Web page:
The third PF Canvas Shoes display ad was die-cut in design and featured only four players. Headshots of the four players featured were Mantle, Campanella, Roberts and Stan Musial. They are shown over the infield of a baseball diamond. The die-cut ad is light-green and yellow in color and measures 181/2-by-11 inches. (Photo No. 679)

Big Yank Amblers Menswear
In the early 1960s, circa 1961-62, the Big Yank Corp. of New York had a series of print ads that featured Mantle, Whitey Ford and Roger Maris. These ads appeared in many sports magazines throughout the country. The company, capitalizing on their Big Yank name and their three superstar pitchmen, sold men’s slacks and leisurewear. Also appearing in men’s clothing stores throughout the New York area were a series of very creative counter and rack displays. Perhaps one of the most-desirable displays to feature Mantle, Big Yank produced a 3D standup of Mantle, Ford and Maris wearing their Amblers’ leisurewear against a green background below a large New York Yankees baseball cap. The ad showed Mickey and Roger looking to their left, while leaning on their respective baseball bats. Whitey, standing in between the M&M boys, has his right hand on his hip. (Photo No. 680)

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Big Yank also produced another very rare Mantle collectible. The display featured a cardboard, die-cut baseball glove with a picture of Mickey and his name placed in the center of a white baseball. Located at the bottom of the glove’s heel were the words “Big Yank.” These “glove displays” were usually placed at the top of the men’s clothing racks and featured a double-sided image. This was done so that the consumer could view the display from both sides of the display rack. (Photo Nos. 681-682)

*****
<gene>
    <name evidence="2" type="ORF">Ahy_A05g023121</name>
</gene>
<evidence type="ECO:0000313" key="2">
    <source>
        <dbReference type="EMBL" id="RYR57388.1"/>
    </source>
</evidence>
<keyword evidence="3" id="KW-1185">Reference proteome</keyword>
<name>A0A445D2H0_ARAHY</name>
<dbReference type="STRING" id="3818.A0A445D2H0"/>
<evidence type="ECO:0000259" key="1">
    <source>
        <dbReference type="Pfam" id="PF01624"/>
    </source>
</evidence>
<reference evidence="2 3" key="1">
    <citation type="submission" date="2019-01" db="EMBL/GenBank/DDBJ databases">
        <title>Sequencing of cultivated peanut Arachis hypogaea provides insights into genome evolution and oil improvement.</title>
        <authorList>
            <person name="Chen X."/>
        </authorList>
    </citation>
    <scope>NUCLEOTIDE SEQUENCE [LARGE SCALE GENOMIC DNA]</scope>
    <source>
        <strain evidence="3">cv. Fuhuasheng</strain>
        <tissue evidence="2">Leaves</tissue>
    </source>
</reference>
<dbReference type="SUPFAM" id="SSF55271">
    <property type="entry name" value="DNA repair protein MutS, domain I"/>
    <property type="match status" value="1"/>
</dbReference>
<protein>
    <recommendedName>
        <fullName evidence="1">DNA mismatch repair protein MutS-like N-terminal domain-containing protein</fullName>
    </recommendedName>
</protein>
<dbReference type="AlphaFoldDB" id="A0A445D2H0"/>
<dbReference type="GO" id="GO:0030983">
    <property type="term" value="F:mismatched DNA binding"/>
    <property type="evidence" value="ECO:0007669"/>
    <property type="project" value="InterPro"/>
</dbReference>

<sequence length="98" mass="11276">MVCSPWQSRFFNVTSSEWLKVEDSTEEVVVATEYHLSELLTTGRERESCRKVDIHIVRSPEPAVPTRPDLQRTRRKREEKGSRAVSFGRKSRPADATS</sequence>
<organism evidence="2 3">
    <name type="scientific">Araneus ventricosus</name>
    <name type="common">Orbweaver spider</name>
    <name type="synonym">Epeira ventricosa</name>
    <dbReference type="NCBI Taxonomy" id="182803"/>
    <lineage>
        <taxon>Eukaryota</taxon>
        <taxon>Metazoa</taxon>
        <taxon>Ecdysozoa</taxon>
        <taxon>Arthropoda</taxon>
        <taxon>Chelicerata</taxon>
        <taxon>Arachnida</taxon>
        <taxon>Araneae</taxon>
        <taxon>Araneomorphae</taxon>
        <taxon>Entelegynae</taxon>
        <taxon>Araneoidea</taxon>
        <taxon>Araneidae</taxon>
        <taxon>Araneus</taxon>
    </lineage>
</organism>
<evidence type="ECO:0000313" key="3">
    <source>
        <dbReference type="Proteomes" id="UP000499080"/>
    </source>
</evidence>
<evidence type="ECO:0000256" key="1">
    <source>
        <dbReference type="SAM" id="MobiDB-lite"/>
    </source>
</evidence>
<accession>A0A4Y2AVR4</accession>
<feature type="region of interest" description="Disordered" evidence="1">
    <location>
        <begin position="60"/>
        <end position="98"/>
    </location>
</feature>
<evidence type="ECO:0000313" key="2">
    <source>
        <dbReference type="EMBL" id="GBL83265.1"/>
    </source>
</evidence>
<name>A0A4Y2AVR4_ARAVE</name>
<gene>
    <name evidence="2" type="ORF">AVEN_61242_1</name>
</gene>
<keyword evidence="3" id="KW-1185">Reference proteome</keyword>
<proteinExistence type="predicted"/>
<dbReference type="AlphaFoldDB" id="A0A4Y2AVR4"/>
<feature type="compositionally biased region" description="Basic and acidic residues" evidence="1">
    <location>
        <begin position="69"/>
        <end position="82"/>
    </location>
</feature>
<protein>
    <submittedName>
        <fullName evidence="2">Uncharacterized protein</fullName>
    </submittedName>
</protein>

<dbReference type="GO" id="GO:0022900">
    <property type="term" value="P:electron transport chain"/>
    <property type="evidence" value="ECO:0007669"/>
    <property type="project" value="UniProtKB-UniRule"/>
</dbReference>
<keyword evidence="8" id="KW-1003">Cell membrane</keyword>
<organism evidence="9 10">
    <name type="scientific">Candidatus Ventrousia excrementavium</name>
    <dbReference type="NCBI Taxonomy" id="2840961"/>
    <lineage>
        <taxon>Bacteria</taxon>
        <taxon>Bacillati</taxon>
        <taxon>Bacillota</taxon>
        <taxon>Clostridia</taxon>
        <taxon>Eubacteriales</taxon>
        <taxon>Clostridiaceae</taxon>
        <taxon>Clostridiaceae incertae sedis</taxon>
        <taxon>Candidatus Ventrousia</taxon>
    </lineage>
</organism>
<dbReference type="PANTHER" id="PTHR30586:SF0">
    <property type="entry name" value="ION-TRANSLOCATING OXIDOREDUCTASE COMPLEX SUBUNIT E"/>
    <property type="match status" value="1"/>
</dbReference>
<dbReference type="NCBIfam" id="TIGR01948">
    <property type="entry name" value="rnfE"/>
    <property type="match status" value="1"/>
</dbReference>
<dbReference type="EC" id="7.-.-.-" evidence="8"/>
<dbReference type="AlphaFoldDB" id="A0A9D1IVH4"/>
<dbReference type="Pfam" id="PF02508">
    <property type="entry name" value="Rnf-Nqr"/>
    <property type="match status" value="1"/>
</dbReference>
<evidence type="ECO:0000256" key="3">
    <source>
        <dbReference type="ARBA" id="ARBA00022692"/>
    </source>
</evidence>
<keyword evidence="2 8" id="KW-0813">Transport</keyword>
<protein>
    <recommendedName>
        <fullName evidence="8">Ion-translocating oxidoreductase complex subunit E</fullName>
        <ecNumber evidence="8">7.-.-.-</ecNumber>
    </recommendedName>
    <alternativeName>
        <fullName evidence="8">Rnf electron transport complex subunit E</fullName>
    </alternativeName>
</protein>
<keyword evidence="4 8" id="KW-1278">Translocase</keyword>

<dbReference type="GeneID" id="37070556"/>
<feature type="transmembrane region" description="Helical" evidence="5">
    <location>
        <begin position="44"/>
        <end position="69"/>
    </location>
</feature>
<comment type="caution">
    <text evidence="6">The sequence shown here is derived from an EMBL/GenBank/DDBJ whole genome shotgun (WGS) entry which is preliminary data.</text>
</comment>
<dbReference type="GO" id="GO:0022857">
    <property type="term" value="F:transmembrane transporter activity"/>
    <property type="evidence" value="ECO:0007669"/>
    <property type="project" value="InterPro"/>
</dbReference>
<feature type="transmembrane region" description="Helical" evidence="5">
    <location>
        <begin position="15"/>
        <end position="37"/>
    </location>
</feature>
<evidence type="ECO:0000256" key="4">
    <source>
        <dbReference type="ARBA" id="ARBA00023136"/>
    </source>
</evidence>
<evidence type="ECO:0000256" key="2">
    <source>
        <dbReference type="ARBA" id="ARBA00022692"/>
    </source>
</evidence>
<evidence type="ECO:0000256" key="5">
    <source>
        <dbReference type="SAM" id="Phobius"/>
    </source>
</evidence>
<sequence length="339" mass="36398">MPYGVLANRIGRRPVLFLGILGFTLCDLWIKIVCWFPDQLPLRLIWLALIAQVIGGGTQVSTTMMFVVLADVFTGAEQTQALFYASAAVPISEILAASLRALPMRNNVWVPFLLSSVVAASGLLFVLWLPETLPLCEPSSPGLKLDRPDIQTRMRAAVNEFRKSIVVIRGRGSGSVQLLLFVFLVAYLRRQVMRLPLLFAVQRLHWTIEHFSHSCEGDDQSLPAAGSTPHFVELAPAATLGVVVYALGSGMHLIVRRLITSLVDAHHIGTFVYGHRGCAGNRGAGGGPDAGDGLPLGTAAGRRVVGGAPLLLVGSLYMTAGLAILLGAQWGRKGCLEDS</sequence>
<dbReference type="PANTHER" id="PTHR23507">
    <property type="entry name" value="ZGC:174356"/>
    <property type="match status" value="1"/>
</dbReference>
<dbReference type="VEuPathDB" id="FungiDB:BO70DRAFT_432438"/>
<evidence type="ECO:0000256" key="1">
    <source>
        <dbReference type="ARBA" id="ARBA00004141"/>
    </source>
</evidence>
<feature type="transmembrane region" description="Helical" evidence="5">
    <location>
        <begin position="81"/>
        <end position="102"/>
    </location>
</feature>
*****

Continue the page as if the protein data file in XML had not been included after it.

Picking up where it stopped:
Big Yank also produced glove displays that featured Ford and Maris. (Photo Nos. 683-684)

Amblers Big Yank also produced a counter display that showed Mickey dressed in leisurewear while holding a bat on his left shoulder. Green and yellow in color with an artist’s drawing of a baseball stadium in the background, Mickey states, “Amblers slacks are great for all leisure hour activities. The fabrics and styles are tops. Get a few pair now!” Mickey’s signature is also located beneath his testimonial. The Maris display ad is also shown. These counter displays measure 18-by-13 inches. (Photo Nos. 685-686)